The SRA recognises, however, that employees need support in order to challenge employers where they have limited influence, knowledge and resources. Solicitors must acknowledge the ethical considerations that should be considered when advising clients on NDAs. To this end, the SRA has proposed a co-ordinated programme of public education across the legal regulators to make sure that employer and employee clients are better informed about their rights, the enforceability of key clauses and the obligations of the legal professionals advising them. It is hoped that this will uphold public trust and confidence in the legal sector.
#Lawfluencers and the risks of informal online advice
New research from TikTok and the University of New South Wales has highlighted the emerging risks of lawyers giving legal advice online. Lawyer-influencers or #lawfluencers are, according to the research, choosing quantity over quality, leading to the risk of "rushed, poor or even inaccurate" legal advice. Lawyers posting information or advice on popular video sharing platforms such as TikTok or YouTube run the risk of inadvertently creating a solicitor-client relationship due to the high levels of interaction from viewers, something which is sought by many content creators as it bolsters their reach. Algorithms used on the sites favour creators who post regularly, and the informal nature of "off the cuff" video creation could lure some lawyers into taking an insufficiently careful approach. Disclaimers are essential to ensure that viewers understand that any interactions are not intended to create a solicitor-client relationship and that the content does not amount to legal advice, particularly where the lawfluencer is not qualified to practice.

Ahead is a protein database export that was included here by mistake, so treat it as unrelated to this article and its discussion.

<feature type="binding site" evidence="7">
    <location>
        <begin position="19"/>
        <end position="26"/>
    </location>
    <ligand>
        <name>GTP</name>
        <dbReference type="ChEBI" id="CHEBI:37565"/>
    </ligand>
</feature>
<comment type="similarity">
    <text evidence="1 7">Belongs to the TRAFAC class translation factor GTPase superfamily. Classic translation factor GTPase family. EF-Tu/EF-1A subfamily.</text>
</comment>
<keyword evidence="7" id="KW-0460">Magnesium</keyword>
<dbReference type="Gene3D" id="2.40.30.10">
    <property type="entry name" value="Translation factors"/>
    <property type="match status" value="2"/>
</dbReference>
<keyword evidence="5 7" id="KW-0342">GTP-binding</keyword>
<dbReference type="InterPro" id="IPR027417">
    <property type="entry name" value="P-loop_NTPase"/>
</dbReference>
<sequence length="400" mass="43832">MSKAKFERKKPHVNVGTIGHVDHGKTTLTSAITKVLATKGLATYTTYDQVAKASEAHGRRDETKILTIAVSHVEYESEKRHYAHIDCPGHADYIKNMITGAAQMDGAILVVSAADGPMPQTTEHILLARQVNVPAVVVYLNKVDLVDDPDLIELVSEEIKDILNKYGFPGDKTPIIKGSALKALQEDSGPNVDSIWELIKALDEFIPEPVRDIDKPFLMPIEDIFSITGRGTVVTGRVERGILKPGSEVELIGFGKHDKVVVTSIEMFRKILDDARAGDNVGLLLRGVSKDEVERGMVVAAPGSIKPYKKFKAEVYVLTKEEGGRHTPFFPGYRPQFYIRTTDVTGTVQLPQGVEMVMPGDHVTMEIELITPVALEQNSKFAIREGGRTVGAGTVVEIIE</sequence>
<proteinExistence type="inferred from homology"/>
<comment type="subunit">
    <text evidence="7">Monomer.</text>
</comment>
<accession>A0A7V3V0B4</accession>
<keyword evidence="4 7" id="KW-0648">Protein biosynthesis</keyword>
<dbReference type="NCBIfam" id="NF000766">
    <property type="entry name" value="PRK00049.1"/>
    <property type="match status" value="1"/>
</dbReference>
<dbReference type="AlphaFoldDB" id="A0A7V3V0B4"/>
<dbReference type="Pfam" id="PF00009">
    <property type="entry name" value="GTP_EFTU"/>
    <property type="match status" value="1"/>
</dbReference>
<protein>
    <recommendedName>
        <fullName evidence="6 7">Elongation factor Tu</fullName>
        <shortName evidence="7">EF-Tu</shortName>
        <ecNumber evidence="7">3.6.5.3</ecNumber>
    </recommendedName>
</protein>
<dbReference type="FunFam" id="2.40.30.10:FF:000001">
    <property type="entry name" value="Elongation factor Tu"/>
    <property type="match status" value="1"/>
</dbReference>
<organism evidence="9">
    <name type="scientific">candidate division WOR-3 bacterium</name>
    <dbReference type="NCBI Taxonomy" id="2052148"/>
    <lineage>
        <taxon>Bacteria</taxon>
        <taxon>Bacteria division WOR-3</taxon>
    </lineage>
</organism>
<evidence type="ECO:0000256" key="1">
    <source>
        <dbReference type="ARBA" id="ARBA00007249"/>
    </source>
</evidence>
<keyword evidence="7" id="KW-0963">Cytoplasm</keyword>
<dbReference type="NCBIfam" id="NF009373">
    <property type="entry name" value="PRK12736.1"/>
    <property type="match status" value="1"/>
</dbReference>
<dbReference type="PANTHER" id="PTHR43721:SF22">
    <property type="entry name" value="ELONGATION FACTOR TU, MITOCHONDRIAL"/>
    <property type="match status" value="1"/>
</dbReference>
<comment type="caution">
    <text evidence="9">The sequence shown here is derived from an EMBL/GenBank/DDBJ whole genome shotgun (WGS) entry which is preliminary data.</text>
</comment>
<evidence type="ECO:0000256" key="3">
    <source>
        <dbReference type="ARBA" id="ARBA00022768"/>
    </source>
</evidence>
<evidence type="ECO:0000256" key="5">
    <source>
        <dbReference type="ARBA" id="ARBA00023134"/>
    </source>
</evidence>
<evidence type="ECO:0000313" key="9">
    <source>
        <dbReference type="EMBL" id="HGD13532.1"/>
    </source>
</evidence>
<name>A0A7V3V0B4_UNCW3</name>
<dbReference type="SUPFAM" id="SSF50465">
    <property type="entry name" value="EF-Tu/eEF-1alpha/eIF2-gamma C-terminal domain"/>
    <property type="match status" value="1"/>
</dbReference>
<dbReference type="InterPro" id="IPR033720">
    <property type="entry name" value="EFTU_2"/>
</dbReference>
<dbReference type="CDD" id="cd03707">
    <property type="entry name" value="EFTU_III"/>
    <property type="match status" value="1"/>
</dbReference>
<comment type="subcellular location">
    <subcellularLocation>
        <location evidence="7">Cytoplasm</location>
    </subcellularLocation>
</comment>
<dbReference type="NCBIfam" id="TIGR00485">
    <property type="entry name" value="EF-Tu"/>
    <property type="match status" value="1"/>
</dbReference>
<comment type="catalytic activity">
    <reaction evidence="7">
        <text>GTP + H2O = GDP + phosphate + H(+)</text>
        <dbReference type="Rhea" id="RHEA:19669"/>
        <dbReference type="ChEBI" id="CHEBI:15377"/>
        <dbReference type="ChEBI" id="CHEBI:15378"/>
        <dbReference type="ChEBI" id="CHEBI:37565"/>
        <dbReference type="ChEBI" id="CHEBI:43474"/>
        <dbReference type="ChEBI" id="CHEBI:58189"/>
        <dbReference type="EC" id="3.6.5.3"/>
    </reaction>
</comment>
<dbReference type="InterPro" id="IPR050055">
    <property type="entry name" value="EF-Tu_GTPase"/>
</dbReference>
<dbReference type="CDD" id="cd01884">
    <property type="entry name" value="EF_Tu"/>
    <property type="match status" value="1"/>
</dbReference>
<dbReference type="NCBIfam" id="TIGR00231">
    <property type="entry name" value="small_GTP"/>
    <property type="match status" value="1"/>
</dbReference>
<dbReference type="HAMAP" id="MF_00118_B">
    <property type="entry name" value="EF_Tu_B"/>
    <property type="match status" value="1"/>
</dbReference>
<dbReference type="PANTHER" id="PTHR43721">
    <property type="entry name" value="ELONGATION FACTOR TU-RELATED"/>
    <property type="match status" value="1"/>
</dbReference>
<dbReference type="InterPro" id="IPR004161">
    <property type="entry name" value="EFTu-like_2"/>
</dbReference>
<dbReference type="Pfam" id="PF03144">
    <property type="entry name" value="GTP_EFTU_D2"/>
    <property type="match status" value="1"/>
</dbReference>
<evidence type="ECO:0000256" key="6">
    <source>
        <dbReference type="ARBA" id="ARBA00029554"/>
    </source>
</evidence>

Engaging with potential clients in new ways enables lawyers to create community, grow their brand and experiment with their professional identity, with researchers expressing the hope that lawfluencers will "act as the trusted voices within the crowd, filtering out the unreliable sources and information while continuing to ethically adhere to their professional duties."
However, it will be crucial to maintain professionalism when exploring new ways to attract and interact with potential clients. A lawyer posting a few well-researched, carefully prepared videos including prominent disclaimers may not attract as many "likes" as someone posting a lot informal, comedic "off the cuff" content and, as a result, the former will be less likely to generate the same level of revenue or reach as the latter. However, from a risk point of view, the former will obviously be better regarded, both by insurers and by the regulator. The research has also identified that clients instructing lawyers who have built a platform on a video-sharing site and can therefore charge a premium for advice from their brand may be overpaying as they could obtain equivalent legal advice from another firm.
Hong Kong – Arbitrators have same immunity as Judges in Hong Kong
Given the importance of arbitration to the legal community (including, lawyers who sit as arbitrators) the High Court's decision in Song v Lee  HKCFI 1954 should of considerable interest. The court held that arbitrators are entitled to the same immunity that is available to judges in respect of their decision-making in an arbitration (absent fraud or bad faith).
The issue appears to have been a novel one under Hong Kong common law, given that the parties were only able to refer the court to nineteenth and twentieth century English and Canadian cases which did not appear to be consistent.
The court arrived at its decision as much as a matter of policy considerations – for example, the rapid growth of arbitration in the last few decades and courts internationally having generally adopted a pro-arbitration approach with respect to arbitral autotomy.
Following Song v Lee, "arbitral immunity" appears to be comprehensive as a matter of Hong Kong common law and extends to arbitrators being immune from being compelled to testify in relation to how they exercise their functions in an arbitration. Some institutional arbitration rules contain provisions excluding arbitrators or arbitral tribunal secretaries from liability or being called as a witness in any proceedings arising out of an arbitration over which they preside – for example, Article 46 of the Administered Arbitration Rules of the Hong Kong International Arbitration Centre (HKIAC).
The court's decision in Song v Lee is one at first instance and will be welcomed by arbitrators. The issue and scope of "arbitral immunity" as a matter of Hong Kong common law is probably deserving of appellate court consideration; something that will have to wait for the right case.